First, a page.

Kentucky’s education leaders are getting behind the latest push for casino gambling. Legislation has already been filed for the 2014 General Assembly.
The Kentucky School Boards Association recently voiced its support for letting voters decide whether to allow expanded gaming. KSBA Spokesman Brad Hughes says education has lost tens of millions of dollars since 2008.
"We have textbooks that have zero funding right now, preschool has been cut dramatically, teacher training has been cut dramatically, so the revenues are needed," insisted Hughes.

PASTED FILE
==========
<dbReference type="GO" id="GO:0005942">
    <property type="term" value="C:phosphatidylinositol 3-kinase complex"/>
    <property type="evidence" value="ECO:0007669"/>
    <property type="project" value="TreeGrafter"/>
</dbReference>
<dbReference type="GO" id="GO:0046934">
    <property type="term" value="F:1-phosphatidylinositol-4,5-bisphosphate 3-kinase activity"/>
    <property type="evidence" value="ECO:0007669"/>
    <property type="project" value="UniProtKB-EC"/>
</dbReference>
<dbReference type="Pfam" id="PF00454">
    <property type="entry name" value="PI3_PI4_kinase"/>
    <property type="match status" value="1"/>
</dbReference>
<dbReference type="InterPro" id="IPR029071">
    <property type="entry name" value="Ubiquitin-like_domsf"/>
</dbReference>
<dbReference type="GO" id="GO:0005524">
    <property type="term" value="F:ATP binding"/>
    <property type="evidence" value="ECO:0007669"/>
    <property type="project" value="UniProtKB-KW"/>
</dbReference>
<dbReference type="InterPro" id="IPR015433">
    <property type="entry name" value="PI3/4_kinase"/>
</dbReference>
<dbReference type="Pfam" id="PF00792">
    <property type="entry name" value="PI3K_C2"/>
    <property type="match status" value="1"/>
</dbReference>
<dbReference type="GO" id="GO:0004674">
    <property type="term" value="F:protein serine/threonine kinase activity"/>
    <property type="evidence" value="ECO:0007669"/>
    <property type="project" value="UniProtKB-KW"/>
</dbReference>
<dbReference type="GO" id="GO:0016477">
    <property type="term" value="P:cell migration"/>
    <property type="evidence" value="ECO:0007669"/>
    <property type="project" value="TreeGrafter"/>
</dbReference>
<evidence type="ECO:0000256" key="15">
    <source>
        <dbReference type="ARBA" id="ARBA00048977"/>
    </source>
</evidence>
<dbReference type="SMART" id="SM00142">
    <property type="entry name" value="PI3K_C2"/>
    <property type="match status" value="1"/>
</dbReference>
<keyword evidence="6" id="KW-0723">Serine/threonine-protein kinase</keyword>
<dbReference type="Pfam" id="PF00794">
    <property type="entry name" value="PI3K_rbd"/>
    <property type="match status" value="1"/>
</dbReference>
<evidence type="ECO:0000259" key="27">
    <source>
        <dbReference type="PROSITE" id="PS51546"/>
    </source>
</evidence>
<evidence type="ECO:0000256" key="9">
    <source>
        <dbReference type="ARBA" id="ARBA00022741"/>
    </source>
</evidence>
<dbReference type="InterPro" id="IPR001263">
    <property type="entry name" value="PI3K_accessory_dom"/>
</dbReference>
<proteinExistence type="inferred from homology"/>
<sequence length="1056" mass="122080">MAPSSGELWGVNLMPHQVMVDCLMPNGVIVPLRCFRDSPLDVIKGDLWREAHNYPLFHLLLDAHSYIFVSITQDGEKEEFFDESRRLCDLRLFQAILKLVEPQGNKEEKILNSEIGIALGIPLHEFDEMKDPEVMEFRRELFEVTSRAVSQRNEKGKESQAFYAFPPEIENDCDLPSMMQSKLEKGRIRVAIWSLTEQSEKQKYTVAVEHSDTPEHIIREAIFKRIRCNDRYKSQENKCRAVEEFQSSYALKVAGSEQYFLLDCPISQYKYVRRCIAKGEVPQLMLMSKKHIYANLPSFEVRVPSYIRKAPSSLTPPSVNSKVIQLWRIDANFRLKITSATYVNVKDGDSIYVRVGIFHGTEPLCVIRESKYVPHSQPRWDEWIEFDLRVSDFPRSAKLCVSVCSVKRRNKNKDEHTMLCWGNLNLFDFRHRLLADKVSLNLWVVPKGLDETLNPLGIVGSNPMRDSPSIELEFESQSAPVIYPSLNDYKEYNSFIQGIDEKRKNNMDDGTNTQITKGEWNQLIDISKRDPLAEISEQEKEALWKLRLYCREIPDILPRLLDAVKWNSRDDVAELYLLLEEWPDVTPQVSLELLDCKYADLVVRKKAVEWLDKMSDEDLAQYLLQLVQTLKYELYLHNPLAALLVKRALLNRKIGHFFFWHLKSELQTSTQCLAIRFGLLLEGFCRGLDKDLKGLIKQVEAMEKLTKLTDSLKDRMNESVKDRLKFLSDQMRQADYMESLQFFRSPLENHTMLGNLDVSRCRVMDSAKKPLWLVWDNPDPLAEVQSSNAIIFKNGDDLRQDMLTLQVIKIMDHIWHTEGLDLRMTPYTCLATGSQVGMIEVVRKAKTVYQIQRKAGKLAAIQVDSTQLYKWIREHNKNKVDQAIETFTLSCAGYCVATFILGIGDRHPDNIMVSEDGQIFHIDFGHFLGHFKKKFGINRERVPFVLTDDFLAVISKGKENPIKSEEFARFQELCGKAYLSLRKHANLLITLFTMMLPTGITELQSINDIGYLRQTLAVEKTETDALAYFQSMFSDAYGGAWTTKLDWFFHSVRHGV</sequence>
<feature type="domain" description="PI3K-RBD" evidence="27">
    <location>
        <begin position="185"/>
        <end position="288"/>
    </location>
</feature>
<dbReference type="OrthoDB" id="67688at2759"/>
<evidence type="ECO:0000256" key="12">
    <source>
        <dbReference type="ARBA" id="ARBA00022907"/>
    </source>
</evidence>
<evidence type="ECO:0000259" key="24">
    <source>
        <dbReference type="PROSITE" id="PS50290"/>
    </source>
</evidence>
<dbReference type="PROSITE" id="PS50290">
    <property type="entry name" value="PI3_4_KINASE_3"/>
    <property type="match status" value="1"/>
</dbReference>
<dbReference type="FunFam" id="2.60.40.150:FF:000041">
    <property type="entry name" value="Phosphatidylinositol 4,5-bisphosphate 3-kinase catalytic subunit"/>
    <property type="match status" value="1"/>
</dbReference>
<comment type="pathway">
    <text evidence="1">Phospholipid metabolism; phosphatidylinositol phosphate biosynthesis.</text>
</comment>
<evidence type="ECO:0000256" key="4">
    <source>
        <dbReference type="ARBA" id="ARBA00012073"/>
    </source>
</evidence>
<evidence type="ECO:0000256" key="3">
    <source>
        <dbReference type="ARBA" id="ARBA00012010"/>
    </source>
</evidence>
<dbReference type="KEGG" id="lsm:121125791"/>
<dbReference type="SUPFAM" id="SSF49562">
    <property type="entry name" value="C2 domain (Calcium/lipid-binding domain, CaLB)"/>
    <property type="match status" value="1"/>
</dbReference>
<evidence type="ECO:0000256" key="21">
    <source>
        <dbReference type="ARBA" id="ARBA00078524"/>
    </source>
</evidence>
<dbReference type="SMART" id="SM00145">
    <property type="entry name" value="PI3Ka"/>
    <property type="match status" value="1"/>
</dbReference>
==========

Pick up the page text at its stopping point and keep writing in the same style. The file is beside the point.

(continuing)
The School Boards Association also believes that until casino gambling is given an up or down vote, the state won’t seek out other means of new revenue. Hughes is quite certain tax reform won’t come in 2014.
"Everybody agrees there's the probability of increasing state revenue by modernizing the tax code, but it is an election year, and what we're hearing isn't very positive," he added.
Kentucky Education Commissioner Terry Holliday will ask lawmakers next year for 300 million dollars more than what’s in the current budget.